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Separated parents: Do You Spill Out Onto Your Kids?

February 19, 2015

Her friend only said, her son looked like his father. Unfortunately that was enough to create disdain. From then on, she treated him differently. She was unable to look at her son and not think of her former husband. Every time she looked at him, she was reminded of the abuse she endured at the hands of his father. Every misdeed by her son was taken as evidence of having his father’s personality. She grew cold and aloof and wanted to distance herself from him yet was unable to see him go live with his father. She still needed to protect her son from him. He is only three. Who protects him from her, his mother?

When he looked at his daughter, he saw her mother. At 14 she gained an interest in boys. She grew flirtatious and he was worried she was promiscuous. He knew his own influence upon her was tenuous, the likely outcome of having missed too many life events. With concern he blurted out, “You’re acting like a slut and that’s why I left your mother.” It didn’t matter what he meant to say, what he did say was more than enough. She broke curfew and their conflict escalated. She ran into the arms of yet another new boyfriend. Whatever influence he thought he had, evaporated. He intensified the very situation he was looking to resolve. Who protects her from him, her father?

Having a distressful separation and divorce whilst raising children, can create any number of challenges. Chief among those challenges is separating one’s issues with a former partner from those of our children. As much as some parents will complain about the behavior of the children being influenced by the other parent, it may very well be one’s own behavior that is creating or co-creating the troubles.

Parents may believe they are sheltering their children from untoward feelings about the other parent, but the truth is, we exude our feelings like a heavy dose of garlic after a good ethnic meal. The phone rings and we bristle. We see each other at exchanges and our shoulders meet our ears. We hear their voice and we grimace. We wear our emotions plainly, even when we think not. When we do, our children are there to observe and learn. Worst case scenario, we hold our children accountable for traits that remind us negatively of the other parent.

Our children are only looking to cope themselves. They are caught in a no man’s land seeking to survive the bombs going off overhead. Bombs that would have each parent destroy the other, the very people on whom the child rely for survival.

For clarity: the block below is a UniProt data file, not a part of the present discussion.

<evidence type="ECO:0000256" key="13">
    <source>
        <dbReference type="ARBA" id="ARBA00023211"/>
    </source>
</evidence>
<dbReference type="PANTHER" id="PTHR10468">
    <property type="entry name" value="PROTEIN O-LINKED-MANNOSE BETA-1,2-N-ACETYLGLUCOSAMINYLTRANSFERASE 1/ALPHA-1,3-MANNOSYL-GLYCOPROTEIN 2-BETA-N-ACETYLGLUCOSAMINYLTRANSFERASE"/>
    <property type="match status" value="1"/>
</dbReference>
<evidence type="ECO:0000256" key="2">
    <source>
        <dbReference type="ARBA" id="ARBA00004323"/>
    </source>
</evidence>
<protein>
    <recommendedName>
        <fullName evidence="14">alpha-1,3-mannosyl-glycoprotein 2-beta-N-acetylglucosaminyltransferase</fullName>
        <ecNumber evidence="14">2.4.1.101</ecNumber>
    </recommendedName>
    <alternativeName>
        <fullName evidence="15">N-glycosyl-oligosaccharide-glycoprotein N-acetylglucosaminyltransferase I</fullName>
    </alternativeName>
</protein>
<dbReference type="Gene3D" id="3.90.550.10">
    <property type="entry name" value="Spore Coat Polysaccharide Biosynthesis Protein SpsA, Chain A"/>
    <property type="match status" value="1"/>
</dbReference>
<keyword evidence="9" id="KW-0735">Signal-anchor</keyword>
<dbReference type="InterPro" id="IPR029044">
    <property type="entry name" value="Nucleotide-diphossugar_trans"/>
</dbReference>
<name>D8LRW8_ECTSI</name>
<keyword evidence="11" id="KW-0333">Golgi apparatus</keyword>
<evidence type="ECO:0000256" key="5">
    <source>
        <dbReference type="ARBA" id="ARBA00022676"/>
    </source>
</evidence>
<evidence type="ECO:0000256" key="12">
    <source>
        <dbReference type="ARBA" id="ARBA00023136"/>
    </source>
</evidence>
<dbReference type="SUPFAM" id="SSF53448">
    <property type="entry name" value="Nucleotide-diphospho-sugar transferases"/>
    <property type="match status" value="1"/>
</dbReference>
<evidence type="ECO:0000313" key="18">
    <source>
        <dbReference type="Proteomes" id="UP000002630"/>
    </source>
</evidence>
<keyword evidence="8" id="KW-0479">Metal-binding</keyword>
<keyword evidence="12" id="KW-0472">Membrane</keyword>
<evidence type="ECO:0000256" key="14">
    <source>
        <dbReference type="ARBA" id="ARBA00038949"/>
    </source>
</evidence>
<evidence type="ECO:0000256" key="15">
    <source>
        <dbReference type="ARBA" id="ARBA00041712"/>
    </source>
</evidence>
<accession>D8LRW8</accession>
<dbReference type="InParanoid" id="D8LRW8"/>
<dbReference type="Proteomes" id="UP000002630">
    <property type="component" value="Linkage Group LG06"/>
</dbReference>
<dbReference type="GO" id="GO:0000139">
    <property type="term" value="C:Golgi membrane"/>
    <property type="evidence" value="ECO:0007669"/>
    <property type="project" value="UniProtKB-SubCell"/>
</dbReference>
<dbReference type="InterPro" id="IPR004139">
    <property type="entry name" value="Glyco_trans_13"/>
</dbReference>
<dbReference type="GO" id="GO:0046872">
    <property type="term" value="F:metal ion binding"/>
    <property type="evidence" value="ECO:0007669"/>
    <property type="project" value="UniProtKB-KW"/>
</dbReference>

Your children still require your nurturing, guidance and love. It is never appropriate to advise a child of a negative trait akin to the other parent. Causing a child to feel bad about themselves for matters they may have no or little control over is demoralizing. This simply undermines self esteem – a necessary ingredient that protects against exploitation and facilitates the desire to accomplish great things.

Assuming you want your children to develop well, concentrate on their strengths. Listen non-judgmentally to their concerns. Facilitate accomplishments and celebrate them. Focus on your child’s achievements. Keep them out of the fray. Deal with matters concerning your former partner only when your children are not in your company, not in the home. After dealing with contentious issues, gain your composure before being in the company of your children. Let the smell of the garlic wear off, lest this off-putting perfume overwhelm your child.

Mostly, see your child as a unique human being whose only influence is your own. That way you concentrate on the only thing you may have control of: yourself.

(Download this article as a one-page handout)

I am Gary Direnfeld and I am a social worker.

Gary Direnfeld, MSW, RSW

Gary Direnfeld is a social worker. Courts in Ontario, Canada, consider him an expert in social work, marital and family therapy, child development, parent-child relations and custody and access matters. Gary is the host of the TV reality show, Newlywed, Nearly Dead, parenting columnist for the Hamilton Spectator and author of Marriage Rescue: Overcoming the ten deadly sins in failing relationships. Gary maintains a private practice in Dundas Ontario, providing a range of services for people in distress. He speaks at conferences and workshops throughout North America.

If your relationship is faltering, then set it as your priority.

Read: Marriage Rescue: Overcoming ten deadly sins in failing relationships.

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